J. never lived through any war in which his close family relatives died. He kept bringing up his great-grandfather who was a soldier during WWII, how German Nazi murdered Czech, and how Russia fucked up Czechoslovakia during Communism regime, and still he doesn’t hate the Germans and Russians, and how people should move on, blah blah like that. However, he does not KNOW his great-grandfather, thus his death concerns him little if at all. WWII happened a long time ago, and he did not live through WWII, thus the pain and misery experienced by Czech only caused fleeting and at-the-moment rage when one talked about that. These experiences would never surmount to the level I call PERSONAL as felt by the Bosniaks, many of whom can be as young as 15 years old, who witnessed their fathers and uncles being slaughtered by Serbian nationalist/cetnik. This trauma have long and serious affect, and in many cases ruining their lives.

Phew, we stopped talking and proceeded to a book store to glance at some information about the city. I picked up a travel book about Dubrovnik which mentioned the Aggression. It was funny and fishy as the book mentioned Slovenia, Croatia, Serbia and Montenegro, even Macedonia, everything BUT Bosnia, the KEY figure during this war. I turned to J. and said, "Maybe these people (Croatians) have something to hide. They did not mention Bosnia because they might have to bring up the fact that they betrayed the coalition with the Bosniak army and murdered their former allies in the process. I start not liking it (Dubrovnik) here."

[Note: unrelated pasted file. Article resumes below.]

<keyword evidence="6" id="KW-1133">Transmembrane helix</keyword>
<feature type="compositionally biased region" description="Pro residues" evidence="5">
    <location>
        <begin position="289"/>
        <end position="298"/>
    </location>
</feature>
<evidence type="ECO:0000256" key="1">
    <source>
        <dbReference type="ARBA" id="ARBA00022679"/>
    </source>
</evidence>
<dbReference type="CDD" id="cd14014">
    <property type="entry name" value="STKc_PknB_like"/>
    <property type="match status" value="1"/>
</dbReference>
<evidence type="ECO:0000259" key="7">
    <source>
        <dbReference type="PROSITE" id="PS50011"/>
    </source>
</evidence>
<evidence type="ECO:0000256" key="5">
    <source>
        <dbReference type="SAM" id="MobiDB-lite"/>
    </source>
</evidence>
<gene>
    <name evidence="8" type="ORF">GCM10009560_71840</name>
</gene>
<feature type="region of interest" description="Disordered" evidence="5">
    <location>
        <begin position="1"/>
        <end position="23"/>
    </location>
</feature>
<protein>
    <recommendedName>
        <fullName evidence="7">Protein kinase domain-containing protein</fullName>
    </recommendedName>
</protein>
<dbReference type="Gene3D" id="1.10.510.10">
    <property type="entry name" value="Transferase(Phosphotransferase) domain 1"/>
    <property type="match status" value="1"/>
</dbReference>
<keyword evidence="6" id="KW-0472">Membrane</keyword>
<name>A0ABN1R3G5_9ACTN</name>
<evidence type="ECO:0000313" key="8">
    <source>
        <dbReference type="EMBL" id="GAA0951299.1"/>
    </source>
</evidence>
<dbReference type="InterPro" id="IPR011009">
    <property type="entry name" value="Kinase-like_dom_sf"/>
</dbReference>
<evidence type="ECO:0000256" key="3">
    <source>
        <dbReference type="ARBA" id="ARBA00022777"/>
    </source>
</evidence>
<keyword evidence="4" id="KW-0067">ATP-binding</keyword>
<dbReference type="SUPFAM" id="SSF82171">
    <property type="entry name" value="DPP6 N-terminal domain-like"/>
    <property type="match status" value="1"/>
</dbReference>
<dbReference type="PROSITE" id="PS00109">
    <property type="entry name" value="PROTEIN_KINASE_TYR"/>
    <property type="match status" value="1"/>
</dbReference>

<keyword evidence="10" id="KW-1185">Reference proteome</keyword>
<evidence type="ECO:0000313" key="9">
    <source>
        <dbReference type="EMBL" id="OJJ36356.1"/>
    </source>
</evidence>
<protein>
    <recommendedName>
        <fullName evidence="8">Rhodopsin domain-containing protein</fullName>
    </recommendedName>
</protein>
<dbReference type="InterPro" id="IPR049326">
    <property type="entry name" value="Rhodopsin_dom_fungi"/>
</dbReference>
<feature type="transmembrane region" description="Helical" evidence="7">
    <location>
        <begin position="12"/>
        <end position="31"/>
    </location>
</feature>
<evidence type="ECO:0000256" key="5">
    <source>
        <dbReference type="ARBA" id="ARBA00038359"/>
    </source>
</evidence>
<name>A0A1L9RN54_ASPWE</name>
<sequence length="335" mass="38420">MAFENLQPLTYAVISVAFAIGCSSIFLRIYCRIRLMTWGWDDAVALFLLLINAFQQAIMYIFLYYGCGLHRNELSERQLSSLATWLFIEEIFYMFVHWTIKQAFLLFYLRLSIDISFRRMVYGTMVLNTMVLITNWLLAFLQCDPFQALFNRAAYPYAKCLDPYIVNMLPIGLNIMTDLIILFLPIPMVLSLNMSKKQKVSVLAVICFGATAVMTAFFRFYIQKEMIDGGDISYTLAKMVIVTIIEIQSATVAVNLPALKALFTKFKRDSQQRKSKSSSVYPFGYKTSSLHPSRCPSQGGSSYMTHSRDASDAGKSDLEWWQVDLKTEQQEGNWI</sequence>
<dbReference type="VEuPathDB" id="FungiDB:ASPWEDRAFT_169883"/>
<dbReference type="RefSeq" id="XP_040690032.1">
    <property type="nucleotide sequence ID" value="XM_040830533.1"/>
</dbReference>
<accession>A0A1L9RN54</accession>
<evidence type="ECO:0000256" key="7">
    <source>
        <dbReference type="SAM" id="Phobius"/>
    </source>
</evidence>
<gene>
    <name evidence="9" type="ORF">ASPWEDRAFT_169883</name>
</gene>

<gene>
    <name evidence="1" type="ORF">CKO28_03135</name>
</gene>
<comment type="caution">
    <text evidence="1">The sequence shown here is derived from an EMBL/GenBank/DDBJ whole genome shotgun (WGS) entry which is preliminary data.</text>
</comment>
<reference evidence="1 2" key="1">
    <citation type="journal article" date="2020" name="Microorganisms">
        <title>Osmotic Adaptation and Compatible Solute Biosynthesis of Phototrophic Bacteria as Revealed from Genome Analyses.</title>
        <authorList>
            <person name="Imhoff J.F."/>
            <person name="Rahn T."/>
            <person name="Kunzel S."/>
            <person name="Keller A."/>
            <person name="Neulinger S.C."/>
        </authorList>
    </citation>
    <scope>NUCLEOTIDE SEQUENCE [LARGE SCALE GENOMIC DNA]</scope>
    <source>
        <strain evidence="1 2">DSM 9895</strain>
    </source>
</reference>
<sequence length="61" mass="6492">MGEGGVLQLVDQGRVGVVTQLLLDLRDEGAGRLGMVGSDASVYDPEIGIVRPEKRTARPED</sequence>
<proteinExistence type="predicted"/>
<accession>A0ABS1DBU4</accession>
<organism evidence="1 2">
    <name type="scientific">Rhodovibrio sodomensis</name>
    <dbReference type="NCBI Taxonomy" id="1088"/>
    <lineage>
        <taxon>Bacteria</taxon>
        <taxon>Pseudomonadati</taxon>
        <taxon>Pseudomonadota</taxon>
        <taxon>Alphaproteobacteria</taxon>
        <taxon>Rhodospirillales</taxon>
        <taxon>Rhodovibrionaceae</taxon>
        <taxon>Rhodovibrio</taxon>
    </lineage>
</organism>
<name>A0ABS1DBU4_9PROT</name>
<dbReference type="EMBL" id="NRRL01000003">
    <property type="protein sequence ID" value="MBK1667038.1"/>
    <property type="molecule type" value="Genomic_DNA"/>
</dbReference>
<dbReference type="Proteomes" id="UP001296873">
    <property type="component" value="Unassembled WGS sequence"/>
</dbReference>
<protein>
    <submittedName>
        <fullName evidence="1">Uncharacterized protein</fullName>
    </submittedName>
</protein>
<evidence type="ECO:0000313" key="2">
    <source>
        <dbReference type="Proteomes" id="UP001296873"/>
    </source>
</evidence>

J. kept asking for permission to eat that delicious Dalmatian seafood dish. After many "no" from me, we resolved to find a cheaper alternative. I suddenly remember Warsaw, an expensive touristy city where Tomek took us to a really cheap, self-service restaurant. We didn’t even have to walk for long as we accidentally stroll past a "Self-Service" restaurant which offered already-made food and a salad bar. I ordered a small plate of seafood rice risotto for only 24KN and a salad plate for 13KN. Of course, the food is good but in no way comparable to the delicious kind people talked about when they talked about Dalmatian cuisine, oh my those seafood plates. What can I say? I was a backpacking traveler on a shoestring and not on a luxurious vacation.